Some companies, like Verizon, IBM, and Ernst and Young, are measuring performance, competencies, and intellectual capital. The tools that they are using include certification programs, portfolio assessments, and online job assessments by supervisors.

It is important to measure business results such as gains in productivity or the shortening of a learning curve. For example, perhaps after implementing an elearning course, a production worker learns how to use a new piece of quipment in a week, compared to the month that it took using the previous method. The productivity gains that are a result should be measured and reported to management.

PREPARE A ROLLOUT PLAN

Choose carefully the courses that you will convert from traditional delivery methods to online delivery. The first courses must be successful, or the entire program may suffer. When selecting a course, consider these issues:

  •Is the subject matter objective, or does it require judgment or subjectivity? Objective subject matter is a better candidate for e-learning.
  •Have training materials been developed? If so, are those materials already divided into sections or chunks of information? Does it incorporate multimedia? These types of programs don’t take as long to convert to elearning.
  •How quickly does the subject matter change? There is an advantage to using e-learning when the subject matter changes often because updates are quicker to implement.
  •What size is the intended audience? Small audiences generally are not cost-effective.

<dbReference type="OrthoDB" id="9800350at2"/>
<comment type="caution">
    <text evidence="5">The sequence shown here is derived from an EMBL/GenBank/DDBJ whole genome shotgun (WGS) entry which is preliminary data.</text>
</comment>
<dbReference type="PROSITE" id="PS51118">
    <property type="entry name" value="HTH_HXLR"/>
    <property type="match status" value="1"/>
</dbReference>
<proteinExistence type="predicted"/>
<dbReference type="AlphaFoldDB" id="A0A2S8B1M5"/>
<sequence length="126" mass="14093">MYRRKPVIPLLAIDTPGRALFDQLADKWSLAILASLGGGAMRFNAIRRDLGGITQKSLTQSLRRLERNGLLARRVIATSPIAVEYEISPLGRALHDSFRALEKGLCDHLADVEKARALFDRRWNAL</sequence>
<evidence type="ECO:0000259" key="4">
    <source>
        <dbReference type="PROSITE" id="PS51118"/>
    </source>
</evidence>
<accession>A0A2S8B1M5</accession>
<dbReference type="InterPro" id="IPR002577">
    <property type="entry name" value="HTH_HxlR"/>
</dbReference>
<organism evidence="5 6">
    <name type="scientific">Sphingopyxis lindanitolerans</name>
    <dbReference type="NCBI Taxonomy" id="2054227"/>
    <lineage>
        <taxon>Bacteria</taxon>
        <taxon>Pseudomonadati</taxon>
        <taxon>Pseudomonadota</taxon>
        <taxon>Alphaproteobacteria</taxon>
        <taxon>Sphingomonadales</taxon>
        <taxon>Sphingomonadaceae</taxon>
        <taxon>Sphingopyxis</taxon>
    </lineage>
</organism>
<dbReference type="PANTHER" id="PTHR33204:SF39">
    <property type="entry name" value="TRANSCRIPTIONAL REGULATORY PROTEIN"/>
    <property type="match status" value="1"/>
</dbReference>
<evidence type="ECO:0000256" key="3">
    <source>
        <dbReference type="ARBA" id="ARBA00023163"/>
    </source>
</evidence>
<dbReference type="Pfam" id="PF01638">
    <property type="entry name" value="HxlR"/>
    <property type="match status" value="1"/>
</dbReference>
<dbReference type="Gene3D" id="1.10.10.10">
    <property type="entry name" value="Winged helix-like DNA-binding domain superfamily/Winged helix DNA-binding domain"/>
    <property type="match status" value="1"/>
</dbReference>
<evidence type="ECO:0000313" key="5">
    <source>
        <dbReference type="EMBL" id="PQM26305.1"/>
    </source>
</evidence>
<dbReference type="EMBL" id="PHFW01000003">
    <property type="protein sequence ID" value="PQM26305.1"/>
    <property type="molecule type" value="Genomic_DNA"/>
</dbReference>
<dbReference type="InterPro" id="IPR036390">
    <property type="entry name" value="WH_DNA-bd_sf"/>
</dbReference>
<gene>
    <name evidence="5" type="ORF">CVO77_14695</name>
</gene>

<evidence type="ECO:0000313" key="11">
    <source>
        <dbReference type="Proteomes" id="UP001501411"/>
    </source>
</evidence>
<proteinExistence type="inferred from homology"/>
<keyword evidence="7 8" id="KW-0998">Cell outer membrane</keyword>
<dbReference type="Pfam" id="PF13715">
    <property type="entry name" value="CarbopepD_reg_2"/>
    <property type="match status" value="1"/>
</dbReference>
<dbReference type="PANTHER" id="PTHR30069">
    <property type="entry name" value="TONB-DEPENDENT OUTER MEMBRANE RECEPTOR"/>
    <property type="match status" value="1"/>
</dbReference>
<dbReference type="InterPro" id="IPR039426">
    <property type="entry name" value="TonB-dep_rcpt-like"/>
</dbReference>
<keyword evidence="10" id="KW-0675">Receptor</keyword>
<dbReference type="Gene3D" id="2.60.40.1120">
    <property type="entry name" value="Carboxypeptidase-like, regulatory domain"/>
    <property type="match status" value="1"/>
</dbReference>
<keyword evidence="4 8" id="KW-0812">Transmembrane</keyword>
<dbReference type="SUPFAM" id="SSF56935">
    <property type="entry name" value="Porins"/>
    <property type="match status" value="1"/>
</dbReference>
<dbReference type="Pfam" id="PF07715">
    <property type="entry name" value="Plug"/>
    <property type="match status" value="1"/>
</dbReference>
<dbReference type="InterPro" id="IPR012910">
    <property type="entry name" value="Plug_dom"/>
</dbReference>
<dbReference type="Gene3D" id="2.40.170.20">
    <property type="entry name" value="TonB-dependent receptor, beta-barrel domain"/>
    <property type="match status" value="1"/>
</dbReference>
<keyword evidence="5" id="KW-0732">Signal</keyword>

•Does the intended audience have the necessary technical skills? One of the major hurdles in implementing an e-learning program is getting learners accustomed to technology if they are not already technically adept.

Start with a small number of courses and create a plan for integrating e-learning into your current training programs.

Marketing your e-learning program should also be a part of your rollout plan. Marketing includes introducing the e-learning program, promoting it, and maintaining and increasing usage over time. Some ways to accomplish the marketing of your e-learning program include:

  •Integrating e-learning programs into new employee orientation programs
  •Incorporating e-learning programs into employee development plans and performance improvement initiatives.
  •Educating managers and supervisors about the program and how they can incorporate it in employee development and performance improvement.
  •Using e-mail to promote e-learning and its benefits by promoting specific courses and providing information about the benefits of e-learning programs.
  •Providing for recognition of employees who take e-learning courses.
  •Evaluating your e-learning programs so that you can improve the areas that are weak.
  •There are many issues to consider when you begin thinking about creating an elearning strategy. This article should help you start creating a strategy that is customized for your organization’s needs.